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Coconino National Forest

Coconino National Forest is a protected nature reserve located in the US state of Arizona. The forest is home to a diverse array of landscapes and it contains 253 named mountains. The tallest and most prominent peak in the forest is Humphreys Peak at 12,635 ft (3,851 m) with 6,037 ft (1,840 m) of prominence.

Coconino National Forest, Arizona

Geography

Coconino National Forest is situated in north-central Arizona. The forest spans some 1.8 million acres (728,000 ha) in area. Elevations in the forest range from 2,600 ft (792 m) up to the summit of Humphreys Peak at 12,635 ft (3,851 m), which is also the highest point in the entire state.

Much of the forest is situated on the high elevation plateau with the average elevation sitting at around 7,000 ft (2,100 m). Coconino National Forest is often broken down into three main sections, each with its own unique ecological characteristics.

The Flagstaff District marks the northernmost section of the forest and it is home to the San Francisco Peaks. Besides being home to the tallest mountain in the state, the second, third, and fourth highest peaks in Arizona also lie nearby in the San Francisco Peaks.

The San Francisco Peaks are part of the massive San Francisco Volcanic Field. Due to the once high density of volcanic activity in the region, the Flagstaff District is home to lava towers and lava tubes. Craters and natural lakes are also scattered throughout this forested region.

Meanwhile, the Red Rock District of the forest surrounds the city of Sedona. True to its name, this region is dominated by its red colored rock formations and valleys. This region is also home to both Oak Creek Canyon and Sycamore Canyon.

Coconino National Forest, Arizona

The third district of the forest is the Mogollon Rim District, which is situated to the east of the Red Rock District. This section is home to an assortment of smaller lakes, as well as sections of ponderosa pine forests.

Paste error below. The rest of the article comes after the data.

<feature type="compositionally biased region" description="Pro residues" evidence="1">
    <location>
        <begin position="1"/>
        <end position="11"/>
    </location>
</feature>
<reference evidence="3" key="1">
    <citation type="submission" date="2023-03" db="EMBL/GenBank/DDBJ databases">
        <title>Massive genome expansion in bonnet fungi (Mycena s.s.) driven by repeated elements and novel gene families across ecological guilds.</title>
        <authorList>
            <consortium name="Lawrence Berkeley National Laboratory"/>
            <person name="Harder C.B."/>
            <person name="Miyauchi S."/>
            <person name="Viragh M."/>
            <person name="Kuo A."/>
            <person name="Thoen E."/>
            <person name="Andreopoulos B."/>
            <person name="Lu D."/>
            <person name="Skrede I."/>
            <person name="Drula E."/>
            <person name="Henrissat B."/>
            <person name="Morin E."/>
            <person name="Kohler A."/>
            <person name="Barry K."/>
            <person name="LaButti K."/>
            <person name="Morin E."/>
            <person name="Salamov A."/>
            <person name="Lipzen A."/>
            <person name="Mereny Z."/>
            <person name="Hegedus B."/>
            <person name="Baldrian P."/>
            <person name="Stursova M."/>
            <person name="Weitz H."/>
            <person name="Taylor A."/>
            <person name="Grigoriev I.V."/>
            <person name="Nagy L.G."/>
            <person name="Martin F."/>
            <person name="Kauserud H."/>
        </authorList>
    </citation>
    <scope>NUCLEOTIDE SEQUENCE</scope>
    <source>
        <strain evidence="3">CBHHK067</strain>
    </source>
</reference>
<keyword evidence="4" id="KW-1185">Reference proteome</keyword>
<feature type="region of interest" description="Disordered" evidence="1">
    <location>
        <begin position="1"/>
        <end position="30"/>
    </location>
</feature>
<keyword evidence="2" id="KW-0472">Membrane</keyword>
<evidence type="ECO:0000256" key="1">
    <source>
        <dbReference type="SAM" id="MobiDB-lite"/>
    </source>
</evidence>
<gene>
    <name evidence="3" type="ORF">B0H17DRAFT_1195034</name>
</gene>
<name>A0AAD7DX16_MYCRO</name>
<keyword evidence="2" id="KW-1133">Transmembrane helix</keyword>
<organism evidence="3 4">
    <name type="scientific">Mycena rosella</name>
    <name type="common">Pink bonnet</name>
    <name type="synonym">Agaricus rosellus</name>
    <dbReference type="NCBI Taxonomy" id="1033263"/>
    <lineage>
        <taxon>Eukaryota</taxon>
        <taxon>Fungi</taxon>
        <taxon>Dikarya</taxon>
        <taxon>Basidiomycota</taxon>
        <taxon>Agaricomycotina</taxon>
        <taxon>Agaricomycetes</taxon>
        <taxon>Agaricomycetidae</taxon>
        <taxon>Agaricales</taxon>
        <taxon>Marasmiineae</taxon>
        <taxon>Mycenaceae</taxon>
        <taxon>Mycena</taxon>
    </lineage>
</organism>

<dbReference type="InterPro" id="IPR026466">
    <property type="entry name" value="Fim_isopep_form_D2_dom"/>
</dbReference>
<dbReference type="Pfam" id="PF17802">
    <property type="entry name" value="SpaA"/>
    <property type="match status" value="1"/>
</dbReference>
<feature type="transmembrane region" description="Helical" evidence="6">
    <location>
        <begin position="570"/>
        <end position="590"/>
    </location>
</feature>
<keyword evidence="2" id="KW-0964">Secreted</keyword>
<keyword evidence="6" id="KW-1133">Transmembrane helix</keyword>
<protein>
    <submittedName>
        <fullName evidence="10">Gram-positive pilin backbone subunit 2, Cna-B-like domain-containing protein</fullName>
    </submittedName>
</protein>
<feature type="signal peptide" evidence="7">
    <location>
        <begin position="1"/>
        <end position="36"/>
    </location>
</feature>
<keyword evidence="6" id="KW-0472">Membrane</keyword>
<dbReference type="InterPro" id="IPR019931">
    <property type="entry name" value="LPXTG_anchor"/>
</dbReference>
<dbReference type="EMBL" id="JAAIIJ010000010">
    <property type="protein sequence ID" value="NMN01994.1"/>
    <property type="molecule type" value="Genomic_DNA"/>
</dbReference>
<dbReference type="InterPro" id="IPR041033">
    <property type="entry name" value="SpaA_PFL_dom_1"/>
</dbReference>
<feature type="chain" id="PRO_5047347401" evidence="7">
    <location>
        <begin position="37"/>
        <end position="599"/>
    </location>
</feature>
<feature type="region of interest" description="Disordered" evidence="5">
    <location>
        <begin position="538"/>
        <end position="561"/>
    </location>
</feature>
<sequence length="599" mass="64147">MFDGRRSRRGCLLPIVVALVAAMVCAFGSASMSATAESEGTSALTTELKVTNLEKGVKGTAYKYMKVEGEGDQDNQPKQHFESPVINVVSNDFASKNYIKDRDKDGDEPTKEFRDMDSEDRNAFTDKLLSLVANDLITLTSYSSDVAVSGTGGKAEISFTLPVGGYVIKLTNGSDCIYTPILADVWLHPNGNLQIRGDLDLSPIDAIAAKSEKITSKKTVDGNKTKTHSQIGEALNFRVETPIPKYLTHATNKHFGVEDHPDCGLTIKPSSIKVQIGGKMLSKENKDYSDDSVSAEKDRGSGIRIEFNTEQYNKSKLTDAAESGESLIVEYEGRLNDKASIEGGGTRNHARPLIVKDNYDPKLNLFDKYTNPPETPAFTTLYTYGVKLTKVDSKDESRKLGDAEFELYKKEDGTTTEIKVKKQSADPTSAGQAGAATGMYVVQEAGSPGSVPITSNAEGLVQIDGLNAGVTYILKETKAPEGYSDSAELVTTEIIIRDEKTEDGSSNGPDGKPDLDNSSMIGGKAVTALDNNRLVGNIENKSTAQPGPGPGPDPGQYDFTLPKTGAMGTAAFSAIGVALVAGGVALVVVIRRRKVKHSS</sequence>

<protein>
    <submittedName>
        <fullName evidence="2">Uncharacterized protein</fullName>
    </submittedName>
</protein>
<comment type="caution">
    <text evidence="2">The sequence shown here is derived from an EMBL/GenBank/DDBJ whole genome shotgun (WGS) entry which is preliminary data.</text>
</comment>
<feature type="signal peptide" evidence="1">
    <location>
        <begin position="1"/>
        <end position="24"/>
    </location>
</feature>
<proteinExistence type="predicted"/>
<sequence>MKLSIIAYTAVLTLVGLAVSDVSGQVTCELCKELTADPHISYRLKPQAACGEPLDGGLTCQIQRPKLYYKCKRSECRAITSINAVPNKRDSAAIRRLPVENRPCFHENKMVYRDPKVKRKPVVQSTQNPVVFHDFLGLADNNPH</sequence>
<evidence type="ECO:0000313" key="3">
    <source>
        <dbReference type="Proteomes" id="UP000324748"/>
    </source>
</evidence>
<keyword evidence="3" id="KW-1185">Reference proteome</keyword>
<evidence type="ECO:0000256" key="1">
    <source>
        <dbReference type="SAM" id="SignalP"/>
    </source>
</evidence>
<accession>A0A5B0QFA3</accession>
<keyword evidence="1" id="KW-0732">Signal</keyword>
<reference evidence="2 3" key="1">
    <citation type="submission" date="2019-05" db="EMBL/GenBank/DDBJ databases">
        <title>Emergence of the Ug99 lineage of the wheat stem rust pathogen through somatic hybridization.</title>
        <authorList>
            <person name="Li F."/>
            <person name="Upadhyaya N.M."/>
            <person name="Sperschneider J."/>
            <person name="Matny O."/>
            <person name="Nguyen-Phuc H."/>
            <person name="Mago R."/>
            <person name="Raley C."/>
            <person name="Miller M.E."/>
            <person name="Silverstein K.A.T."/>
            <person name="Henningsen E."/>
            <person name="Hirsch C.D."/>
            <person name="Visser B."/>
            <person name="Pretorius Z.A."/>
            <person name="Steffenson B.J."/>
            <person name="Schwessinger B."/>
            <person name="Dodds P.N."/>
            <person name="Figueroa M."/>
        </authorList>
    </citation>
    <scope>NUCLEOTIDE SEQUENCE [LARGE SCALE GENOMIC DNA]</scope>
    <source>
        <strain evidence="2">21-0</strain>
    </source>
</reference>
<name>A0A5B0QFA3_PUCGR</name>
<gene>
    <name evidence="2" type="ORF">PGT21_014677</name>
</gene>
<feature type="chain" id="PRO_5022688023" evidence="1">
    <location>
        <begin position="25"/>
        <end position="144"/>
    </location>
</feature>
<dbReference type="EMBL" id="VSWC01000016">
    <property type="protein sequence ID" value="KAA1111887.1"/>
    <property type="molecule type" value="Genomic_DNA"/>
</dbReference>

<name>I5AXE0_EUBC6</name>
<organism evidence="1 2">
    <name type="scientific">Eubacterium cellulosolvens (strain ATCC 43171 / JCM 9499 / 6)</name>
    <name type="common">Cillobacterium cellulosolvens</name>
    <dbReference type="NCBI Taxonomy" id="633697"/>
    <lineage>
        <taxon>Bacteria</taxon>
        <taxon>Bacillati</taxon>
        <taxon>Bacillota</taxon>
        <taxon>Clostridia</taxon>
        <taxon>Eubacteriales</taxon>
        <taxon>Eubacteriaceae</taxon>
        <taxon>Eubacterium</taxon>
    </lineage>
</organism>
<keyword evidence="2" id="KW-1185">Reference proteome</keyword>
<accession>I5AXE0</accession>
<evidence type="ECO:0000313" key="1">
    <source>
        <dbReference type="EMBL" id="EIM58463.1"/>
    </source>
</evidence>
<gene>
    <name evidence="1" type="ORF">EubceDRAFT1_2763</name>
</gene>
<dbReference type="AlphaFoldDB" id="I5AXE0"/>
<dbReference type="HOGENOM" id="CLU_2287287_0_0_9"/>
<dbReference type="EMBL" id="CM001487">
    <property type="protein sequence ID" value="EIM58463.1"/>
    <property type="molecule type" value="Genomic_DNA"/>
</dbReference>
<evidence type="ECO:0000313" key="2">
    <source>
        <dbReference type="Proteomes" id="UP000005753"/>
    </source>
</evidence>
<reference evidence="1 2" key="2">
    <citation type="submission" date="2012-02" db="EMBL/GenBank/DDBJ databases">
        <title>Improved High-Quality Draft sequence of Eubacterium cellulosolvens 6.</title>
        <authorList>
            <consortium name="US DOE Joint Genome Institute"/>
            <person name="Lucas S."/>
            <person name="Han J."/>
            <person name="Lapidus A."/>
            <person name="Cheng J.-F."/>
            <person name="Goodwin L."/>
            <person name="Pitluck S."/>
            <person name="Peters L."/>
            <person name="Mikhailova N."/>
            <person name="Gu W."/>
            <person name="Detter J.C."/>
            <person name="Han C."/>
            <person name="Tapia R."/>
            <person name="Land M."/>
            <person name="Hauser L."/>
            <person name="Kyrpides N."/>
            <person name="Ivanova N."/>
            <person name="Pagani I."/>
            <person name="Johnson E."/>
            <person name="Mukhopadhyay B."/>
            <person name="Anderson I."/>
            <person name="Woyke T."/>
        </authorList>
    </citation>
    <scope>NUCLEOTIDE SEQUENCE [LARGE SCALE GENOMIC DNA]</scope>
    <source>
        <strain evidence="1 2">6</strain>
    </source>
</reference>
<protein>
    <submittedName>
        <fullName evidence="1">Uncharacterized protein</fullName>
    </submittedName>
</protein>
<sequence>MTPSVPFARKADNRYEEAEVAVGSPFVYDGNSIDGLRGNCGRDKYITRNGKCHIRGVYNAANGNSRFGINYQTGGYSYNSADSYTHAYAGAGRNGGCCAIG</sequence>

The Coconino National Forest contains all or part of 10 federally designated wilderness areas. These include:

Additionally, Coconino National Forest is surrounded by other popular outdoor recreation areas, and it shares its borders with four other forests. In particular, Tonto National Forest lies directly south, Kaibab National Forest sits to the northwest, Prescott National Forest lies to the southwest, and Apache-Sitgreaves National Forest is situated to the southeast.

Geology

The dominant feature of the Coconino National Forest is the San Francisco Peaks. The landscape visible today is what remains of the once larger stratovolcano known as San Francisco Mountain. This section of Arizona is home to a multitude of relatively young volcanic peaks.

The San Francisco Volcanic Field formed due to its location on a geological hotspot. The North American Plate continues to move across this hotspot, resulting in a historically high number of volcanoes in one area.

Coconino National Forest, Arizona

San Francisco Mountain formed around 1 million years ago after a number of large volcanic eruptions. Over the course of hundreds of thousands of years, the mountain was eroded to create the basin that dominates central Arizona today. Lava domes are also found throughout the region. These domes formed by overlapping lobes of lava.